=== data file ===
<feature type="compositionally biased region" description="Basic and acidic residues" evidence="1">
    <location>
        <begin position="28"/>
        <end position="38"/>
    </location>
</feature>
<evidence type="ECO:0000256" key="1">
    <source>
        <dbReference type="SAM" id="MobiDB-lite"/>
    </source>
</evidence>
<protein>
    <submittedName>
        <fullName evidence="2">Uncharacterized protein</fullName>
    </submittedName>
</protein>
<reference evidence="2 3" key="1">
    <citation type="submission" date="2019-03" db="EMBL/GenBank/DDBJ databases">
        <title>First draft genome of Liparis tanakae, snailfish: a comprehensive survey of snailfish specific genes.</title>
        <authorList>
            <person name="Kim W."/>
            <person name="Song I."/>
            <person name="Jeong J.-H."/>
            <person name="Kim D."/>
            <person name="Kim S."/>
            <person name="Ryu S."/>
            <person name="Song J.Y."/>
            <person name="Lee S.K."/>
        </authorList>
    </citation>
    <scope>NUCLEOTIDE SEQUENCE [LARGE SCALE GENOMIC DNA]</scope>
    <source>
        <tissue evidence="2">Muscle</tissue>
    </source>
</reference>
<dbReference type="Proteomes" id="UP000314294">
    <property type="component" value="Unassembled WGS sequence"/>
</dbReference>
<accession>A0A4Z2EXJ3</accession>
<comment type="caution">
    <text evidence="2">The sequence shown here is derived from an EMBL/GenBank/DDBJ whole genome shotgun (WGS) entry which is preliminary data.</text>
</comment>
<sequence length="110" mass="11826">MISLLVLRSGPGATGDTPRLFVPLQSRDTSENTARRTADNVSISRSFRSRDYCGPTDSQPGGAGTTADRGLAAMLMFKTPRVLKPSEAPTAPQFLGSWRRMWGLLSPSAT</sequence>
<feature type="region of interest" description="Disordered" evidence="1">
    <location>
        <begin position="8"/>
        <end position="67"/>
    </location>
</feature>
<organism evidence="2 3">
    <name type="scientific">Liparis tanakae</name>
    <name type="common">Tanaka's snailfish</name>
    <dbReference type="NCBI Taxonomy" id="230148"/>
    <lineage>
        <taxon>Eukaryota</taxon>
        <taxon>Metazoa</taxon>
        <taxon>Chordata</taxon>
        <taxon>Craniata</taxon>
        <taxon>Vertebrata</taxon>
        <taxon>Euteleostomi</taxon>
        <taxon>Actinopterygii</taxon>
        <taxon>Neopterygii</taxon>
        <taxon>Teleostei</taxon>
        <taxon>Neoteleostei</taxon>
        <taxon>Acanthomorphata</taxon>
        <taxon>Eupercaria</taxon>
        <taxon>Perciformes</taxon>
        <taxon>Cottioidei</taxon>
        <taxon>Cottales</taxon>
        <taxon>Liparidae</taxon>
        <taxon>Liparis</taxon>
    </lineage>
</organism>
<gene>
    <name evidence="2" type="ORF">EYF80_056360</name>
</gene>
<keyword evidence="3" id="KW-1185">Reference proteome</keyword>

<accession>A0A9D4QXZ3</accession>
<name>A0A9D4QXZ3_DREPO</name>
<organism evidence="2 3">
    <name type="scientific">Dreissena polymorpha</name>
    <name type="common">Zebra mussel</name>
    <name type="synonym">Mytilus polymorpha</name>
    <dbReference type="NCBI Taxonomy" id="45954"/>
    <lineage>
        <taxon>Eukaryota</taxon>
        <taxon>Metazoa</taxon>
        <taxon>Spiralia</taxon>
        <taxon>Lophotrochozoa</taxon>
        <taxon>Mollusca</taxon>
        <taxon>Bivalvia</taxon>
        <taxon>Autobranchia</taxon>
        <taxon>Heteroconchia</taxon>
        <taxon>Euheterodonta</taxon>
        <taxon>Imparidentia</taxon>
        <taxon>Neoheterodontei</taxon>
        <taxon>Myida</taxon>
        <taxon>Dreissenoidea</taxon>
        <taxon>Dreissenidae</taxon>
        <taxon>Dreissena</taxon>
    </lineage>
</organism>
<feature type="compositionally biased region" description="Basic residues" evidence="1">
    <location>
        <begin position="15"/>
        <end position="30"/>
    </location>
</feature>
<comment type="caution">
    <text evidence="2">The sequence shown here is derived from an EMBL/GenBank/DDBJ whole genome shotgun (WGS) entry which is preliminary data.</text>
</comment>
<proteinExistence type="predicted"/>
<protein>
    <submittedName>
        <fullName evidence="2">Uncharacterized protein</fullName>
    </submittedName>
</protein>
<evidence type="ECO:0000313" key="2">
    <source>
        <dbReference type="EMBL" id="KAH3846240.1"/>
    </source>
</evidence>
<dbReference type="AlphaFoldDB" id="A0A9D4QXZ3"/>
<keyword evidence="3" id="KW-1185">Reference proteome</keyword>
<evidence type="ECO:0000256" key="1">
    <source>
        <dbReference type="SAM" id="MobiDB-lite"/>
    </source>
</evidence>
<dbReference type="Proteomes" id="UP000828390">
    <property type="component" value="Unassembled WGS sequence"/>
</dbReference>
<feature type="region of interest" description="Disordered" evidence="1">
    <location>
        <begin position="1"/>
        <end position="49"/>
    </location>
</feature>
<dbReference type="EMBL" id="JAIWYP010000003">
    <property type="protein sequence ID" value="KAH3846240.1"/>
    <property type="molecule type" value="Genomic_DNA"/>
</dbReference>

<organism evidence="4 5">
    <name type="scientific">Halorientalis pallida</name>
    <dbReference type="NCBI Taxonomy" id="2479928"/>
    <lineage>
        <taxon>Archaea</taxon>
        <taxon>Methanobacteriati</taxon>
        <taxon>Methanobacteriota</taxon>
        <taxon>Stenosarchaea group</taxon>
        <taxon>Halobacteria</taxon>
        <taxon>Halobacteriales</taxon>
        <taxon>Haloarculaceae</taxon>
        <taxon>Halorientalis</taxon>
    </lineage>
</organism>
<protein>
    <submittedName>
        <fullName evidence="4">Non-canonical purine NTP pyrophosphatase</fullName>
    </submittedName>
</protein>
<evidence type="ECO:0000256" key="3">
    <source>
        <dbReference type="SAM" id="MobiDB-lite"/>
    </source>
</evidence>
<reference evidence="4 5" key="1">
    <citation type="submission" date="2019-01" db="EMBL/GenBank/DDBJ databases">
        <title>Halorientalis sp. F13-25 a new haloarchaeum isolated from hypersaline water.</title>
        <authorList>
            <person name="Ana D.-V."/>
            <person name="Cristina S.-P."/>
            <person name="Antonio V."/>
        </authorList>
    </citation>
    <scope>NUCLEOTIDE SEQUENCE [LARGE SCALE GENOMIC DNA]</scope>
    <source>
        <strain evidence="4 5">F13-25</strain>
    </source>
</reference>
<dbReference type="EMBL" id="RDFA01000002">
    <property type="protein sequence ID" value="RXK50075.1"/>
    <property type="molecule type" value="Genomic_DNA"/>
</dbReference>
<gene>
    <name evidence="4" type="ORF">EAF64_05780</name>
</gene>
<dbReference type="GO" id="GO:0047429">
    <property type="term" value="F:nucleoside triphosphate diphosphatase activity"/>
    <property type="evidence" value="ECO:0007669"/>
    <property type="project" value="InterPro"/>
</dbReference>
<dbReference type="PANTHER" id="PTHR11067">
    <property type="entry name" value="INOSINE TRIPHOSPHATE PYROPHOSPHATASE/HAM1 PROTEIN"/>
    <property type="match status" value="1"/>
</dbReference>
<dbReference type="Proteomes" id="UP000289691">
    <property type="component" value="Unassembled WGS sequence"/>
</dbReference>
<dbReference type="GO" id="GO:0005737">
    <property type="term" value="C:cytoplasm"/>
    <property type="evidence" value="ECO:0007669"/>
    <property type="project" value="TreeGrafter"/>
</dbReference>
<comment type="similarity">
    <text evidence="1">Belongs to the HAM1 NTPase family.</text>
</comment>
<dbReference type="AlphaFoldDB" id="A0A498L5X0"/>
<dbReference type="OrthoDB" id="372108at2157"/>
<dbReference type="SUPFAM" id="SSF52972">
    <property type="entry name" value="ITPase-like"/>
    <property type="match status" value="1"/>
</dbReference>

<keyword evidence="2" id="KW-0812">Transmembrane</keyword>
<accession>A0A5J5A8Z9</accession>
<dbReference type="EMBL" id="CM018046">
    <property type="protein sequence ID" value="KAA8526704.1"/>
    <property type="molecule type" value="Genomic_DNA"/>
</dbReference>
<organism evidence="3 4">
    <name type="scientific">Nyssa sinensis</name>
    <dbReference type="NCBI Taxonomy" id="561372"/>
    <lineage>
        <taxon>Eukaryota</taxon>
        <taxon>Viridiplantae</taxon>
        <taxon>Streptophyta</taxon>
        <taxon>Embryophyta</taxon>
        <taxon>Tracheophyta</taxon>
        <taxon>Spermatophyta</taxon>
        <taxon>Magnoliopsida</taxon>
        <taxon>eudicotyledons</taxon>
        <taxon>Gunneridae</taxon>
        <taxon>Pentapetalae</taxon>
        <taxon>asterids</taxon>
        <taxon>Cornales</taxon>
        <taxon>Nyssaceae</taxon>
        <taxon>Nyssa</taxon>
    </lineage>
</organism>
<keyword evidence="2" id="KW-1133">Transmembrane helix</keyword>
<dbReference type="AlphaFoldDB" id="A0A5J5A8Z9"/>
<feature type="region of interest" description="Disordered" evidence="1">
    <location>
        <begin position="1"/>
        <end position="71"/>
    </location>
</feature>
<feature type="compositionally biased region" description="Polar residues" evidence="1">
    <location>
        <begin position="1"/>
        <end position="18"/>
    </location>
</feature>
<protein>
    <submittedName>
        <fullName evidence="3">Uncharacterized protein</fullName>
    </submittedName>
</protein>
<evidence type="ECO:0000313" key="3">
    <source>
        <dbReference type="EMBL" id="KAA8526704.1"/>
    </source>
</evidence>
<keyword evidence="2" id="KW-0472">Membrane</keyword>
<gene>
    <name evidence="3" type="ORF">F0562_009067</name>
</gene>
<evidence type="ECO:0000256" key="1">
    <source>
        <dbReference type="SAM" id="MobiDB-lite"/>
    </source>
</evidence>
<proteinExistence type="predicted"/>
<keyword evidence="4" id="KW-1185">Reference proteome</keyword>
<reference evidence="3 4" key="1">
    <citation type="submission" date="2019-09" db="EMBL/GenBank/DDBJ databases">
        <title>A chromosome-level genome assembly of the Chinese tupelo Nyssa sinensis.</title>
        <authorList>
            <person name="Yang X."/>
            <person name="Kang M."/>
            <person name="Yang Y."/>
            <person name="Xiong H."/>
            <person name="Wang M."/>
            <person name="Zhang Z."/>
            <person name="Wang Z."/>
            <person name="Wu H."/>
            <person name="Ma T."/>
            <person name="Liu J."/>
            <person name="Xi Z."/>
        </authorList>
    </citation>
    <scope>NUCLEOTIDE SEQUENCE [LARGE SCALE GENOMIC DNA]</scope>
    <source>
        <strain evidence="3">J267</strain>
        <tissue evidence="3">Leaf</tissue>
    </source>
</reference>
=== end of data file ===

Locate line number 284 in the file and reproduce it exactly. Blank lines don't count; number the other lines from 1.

            <person name="Zhang Z."/>